Moses is certainly willing to take extraordinary measures to save his boy. After hooking up with his caustic ex-wife, Suzanne, and agreeing to (at least temporarily) shelve their past marital grievances, the pair rush north to find Simon -- before the FBI can grab him. But they're not exactly welcomed with open arms. The small coastal logging town of Humboldt, already sharply divided between the "tree-huggers" and those who make their living off the great forests, has only been torn apart further by this latest tragedy -- and Moses and Suzanne are, after all, the parents of the accused killer.
It's not bad enough that his parents haven't any idea of where Simon is. They must also deal with the cold suspicions of Humboldt residents and dodge the unwanted attentions of local and state police, the FBI's International-Domestic Terrorism Squad and a mysterious but well-armed vigilante group, California Forest Protection, which claims to be a private-security firm defending logging interests.
As the estranged couple zip back and forth along the twisting highways between giant redwoods and Douglas firs, trying to find their son before the law does, the Make-Love-Not-War era dogs their footsteps like an unwelcome flashback. Fellow travelers, as well as other survivors and casualties, surface: Daniel Springer, a once up-and-coming Silicon Valley journalist who dropped out to edit a Humboldt newspaper that mixes local gossip with alternative press reprints; a former lumber baron who abandoned his career to establish a winery; Springer's assistant, Samantha Backus, an idealistic young reporter with her own agenda; and the elusive Claire Hannin, a former radical who remains on the lam after a suspicious, long-ago car bombing. Also putting in an appearance in these pages is scriptwriter-turned-commercial dope grower Gabriel Levine, Moses' former best friend and the man whom Suzanne left the detective to be with. No wonder Moses refers to Northern California as the "Siberia for the Sixties."
I'm sure there are people who will be quick to dismiss all of this, to accuse Moses (and author Simon) of trading in lame nostalgia for a bygone era or generational navel-gazing. But Simon's too smart and too honest (and, often, too wickedly funny) to let readers off that easily. The lines between "us" and "them" have never been more blurred in this series than they are in The Lost Coast, and both sides take their lumps. Consider this snatch of Moses' soul-searching:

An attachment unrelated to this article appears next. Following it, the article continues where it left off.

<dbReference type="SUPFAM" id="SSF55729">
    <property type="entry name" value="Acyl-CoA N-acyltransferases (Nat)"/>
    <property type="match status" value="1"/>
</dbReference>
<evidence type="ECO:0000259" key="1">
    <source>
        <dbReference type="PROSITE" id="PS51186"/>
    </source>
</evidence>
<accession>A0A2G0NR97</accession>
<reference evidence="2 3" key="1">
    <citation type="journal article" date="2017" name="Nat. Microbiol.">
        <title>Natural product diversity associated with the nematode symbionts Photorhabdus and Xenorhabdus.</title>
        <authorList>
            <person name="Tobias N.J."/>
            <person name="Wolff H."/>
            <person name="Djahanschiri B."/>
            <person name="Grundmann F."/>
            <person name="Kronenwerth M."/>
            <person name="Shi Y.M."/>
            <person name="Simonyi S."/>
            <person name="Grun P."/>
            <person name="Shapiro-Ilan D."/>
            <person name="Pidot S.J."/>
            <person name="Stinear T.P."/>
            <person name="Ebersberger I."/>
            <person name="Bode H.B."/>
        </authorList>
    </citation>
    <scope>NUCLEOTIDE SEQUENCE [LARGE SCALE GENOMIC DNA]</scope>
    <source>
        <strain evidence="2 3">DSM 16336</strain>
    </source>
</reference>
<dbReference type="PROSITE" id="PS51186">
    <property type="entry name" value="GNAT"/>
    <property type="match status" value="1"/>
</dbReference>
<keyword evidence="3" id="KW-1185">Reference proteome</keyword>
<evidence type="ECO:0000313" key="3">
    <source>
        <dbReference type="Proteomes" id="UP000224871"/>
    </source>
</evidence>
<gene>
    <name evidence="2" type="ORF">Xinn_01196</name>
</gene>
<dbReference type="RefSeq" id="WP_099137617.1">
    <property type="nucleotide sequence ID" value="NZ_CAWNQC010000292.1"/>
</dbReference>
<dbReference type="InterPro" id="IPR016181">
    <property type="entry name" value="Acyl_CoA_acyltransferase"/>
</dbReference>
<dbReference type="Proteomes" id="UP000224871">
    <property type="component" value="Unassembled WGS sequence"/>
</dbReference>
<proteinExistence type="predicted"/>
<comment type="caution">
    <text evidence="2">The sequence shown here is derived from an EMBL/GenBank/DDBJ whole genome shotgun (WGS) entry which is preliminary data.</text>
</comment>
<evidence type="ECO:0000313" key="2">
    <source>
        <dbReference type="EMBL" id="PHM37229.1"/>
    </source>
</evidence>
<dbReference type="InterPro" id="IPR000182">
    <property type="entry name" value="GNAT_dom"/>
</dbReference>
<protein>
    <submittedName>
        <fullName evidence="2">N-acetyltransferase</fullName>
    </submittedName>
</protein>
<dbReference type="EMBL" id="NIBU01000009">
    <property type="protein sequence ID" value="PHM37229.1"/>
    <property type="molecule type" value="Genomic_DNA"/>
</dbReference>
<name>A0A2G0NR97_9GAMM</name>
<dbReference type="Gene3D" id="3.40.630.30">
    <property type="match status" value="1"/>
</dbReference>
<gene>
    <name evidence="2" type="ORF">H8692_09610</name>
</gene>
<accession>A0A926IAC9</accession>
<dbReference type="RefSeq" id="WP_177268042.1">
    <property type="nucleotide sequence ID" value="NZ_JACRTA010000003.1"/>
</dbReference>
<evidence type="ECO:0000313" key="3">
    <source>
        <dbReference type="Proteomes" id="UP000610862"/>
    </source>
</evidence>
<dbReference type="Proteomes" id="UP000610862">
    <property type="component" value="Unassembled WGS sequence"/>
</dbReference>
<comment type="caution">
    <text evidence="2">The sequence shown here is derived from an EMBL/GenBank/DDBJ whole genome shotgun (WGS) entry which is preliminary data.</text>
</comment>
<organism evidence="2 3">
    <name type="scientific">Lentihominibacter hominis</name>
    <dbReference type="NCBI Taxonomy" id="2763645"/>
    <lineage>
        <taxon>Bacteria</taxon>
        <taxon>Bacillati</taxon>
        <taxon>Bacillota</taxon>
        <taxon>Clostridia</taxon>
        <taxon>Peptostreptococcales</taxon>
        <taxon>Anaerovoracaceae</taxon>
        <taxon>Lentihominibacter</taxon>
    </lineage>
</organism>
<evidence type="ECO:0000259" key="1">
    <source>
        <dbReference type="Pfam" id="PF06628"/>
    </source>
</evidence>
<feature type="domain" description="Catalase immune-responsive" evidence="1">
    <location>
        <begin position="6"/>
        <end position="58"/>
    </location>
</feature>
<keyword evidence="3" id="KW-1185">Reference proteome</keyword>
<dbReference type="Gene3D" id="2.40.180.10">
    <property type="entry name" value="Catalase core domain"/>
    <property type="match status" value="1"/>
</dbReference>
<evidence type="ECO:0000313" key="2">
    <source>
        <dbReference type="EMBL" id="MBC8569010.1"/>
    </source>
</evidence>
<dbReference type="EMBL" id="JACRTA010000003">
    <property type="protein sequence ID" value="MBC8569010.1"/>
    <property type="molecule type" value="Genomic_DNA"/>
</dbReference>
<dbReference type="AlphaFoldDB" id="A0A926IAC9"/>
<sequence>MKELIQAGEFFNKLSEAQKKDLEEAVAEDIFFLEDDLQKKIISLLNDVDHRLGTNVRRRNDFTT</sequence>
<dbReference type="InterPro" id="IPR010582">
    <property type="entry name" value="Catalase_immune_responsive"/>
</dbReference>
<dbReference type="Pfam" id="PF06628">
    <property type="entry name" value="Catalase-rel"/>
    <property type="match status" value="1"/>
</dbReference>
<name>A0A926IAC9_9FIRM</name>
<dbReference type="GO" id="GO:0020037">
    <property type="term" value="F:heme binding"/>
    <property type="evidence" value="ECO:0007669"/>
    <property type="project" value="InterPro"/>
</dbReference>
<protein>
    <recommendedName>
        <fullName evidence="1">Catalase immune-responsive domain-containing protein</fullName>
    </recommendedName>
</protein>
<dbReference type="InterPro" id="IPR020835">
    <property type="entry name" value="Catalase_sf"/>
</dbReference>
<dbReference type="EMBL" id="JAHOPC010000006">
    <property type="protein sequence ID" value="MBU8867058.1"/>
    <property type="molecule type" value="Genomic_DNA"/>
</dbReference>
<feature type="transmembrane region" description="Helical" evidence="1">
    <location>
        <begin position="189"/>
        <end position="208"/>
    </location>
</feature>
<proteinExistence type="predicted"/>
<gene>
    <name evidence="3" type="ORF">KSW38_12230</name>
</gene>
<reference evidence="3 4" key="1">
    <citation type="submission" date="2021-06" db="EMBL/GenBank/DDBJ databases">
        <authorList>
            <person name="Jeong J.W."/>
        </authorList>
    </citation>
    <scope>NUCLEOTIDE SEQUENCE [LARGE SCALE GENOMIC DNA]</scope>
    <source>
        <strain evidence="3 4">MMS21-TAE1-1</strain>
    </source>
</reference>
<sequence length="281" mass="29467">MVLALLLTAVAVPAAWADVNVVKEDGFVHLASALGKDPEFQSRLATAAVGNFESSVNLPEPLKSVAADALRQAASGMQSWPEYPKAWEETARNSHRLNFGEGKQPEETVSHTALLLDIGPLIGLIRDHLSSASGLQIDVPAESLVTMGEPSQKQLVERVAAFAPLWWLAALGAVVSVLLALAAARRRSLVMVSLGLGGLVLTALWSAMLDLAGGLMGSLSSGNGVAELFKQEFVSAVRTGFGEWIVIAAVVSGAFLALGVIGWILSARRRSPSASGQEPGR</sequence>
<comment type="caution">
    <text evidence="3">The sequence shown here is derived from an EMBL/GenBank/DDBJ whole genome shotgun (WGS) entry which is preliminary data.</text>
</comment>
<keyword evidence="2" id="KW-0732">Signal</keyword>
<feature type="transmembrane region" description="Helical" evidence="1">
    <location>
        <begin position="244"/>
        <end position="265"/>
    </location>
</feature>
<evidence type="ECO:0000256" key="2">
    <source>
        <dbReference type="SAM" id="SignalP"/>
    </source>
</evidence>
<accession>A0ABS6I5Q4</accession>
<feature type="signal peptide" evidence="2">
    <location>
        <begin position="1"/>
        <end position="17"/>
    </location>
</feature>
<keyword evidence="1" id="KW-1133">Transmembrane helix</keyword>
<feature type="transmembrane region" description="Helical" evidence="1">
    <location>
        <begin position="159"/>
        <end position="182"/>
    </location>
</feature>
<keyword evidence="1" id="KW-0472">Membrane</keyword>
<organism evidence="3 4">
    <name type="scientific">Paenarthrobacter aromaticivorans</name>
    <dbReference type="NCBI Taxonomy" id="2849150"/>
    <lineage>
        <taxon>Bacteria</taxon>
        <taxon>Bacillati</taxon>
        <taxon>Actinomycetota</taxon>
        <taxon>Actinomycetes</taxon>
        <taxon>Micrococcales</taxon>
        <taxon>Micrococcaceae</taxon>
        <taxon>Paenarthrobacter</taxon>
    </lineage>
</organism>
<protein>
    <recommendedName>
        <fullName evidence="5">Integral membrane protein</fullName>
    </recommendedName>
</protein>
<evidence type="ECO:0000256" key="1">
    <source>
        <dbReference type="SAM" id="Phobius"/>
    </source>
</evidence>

I always wanted to believe I could communicate openly with my sons. We wouldn't be like previous generations, where chasms of austere traditions created an unbridgeable gap. ... So why had this happened? Why this extreme exaggeration of everything I stood for -- or, even worse, this complete rejection of it?... Was rebellion necessary for every generation, no matter what? Had we -- had I -- boxed them into a corner and given them no room to differentiate themselves, standing approvingly in the background when they bought their first condom or Bogarted their first joint?... Had deeper forces, older than Abraham and Isaac and as immutable as our DNA, been at play all along and finally come back to haunt me?
Novelist Simon deserves credit for not simplifying things, or offering pat motivations -- although the temptation to do so must be great. As one character assures Moses, "Life isn't an Oliver Stone movie. It's usually pretty much the way it appears, unfortunately." Moses himself ruefully admits, "The infuriating thing about conventional wisdom is that it is often correct. I spent my whole life rebelling against it -- it felt like a box to me, repressing my freedom -- but in the end I would usually succumb." Moses Wine, however, for all of his cynicism, doesn't give up easily. Despite the odds, sometimes the truth is actually out there, and this P.I.'s constant quest for it -- combined with his not-quite-blind faith in his son and his trust in ideals that others long ago discarded as inconvenient or unfashionable -- makes him, of all things, a hero.